The dark man put his hand on the déclic; then he turned his head and looked at Oskar with two dark eyes, set in a ghastly white face with red lips.  He pulled the lever and then Oskar heard the rumble once again as the heavy blade rushed remorselessly down.  He couldn’t watch and tore his eyes away from the guillotine, frantically searching, searching for Eli, but still he could not see her.  The thud and the splash that followed broke his paralysis, and terror completely overtook him.  He began to swim frantically back the way he’d come.  As he kicked and struggled, the decapitated bodies in the water brushed against his limbs; touching him; grabbing him . . . .

Oskar woke up abruptly in the tub.  In his panic-stricken mind there was only one thought: to get the blood off.  Clean—must get clean

He turned on the faucet full bore, yanked up the shower handle, and began to rub himself in the cool water.  He frantically rubbed his arms, chest, groin, legs, but most particularly, his hands.  He wrung his hands together, over and over. 

He hadn’t removed the blanket from the tub, and once it became wet, it slid under his feet, causing him to slip and fall.  When Eli opened the door to see what all the commotion was about, she found him moaning and crying in a ball, holding his elbow, as the water splashed down on his head.

“Oskar!”  He didn’t respond, just continued to cry.  “Oskar!  What’s wrong?”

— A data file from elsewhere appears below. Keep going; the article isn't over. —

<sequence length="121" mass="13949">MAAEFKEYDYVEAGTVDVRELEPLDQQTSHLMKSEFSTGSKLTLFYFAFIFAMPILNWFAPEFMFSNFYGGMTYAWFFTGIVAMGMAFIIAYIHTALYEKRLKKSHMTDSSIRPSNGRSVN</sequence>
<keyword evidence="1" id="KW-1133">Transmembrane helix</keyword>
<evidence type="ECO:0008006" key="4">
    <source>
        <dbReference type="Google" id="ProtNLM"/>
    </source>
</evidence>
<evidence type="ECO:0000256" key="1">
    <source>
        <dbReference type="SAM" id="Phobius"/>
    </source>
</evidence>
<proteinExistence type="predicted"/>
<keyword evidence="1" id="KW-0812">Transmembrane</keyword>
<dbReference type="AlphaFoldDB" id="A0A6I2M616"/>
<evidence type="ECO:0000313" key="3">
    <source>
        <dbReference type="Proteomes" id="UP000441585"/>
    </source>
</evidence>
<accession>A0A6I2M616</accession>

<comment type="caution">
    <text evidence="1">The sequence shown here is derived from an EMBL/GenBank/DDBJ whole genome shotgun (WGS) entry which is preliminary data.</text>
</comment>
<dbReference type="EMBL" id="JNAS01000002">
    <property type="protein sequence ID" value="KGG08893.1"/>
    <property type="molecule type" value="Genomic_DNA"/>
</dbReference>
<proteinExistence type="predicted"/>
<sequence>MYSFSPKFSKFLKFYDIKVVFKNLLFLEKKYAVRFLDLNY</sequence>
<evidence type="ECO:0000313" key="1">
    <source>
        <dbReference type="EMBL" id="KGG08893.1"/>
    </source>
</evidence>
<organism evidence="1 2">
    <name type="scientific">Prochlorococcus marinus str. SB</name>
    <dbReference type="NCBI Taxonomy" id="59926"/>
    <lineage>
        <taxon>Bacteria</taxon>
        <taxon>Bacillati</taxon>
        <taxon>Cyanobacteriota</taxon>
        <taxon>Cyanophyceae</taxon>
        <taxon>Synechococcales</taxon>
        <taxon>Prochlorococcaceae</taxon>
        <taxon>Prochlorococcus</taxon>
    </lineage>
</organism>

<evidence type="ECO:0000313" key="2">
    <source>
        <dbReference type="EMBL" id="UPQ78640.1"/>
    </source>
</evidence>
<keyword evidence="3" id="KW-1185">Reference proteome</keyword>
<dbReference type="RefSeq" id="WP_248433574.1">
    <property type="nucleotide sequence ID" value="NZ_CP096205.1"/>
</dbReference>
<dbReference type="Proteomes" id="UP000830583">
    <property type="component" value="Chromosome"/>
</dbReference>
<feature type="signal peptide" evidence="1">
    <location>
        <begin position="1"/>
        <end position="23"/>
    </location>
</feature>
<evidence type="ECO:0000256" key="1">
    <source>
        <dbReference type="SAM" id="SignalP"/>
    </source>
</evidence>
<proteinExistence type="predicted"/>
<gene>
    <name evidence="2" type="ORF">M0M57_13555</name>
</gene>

When there was no response, she grabbed a towel off the rack and shut off the water.  He weakly took her outstretched hand and she helped him out of the tub.  Then she put the towel around his trembling body, and together they sank to the floor by the toilet.  She wrapped him closely in the towel, and he put his head in the crook of her shoulder.  He shivered uncontrollably as she rubbed him briskly with the towel to dry him off.

When he continued to cry despite her questions, she carried him into the bedroom and sat down with him on the mattress.  She kissed him repeatedly on the top of his wet head, and then she gave him her bunny.  He took it gratefully and clutched it close to his chest as he continued to weep.

“. . . and then I woke up.”

Eli sat very quietly next to Oskar, thinking.  Then she said, “You know I will never abandon you, Oskar.  Never.”

He sniffled and wiped his nose.  “I know, Eli.  And I know it’s just a dream—not real.  I guess what happened last night bothered me more than I realized.”

“Maybe so.  I think dreams can tell us things—show us things that we’re really worried about, maybe too worried to admit to ourselves when we’re awake.  I think your dream tells me a lot about you.”

“Like what?”

“Like you’re afraid—you’re afraid you’re losing your . . . that you’re not human any more.  That because we need to kill to live, you’re no longer a real person.  That you don’t care about anyone; that maybe, you’re just like an animal.  Is that it?”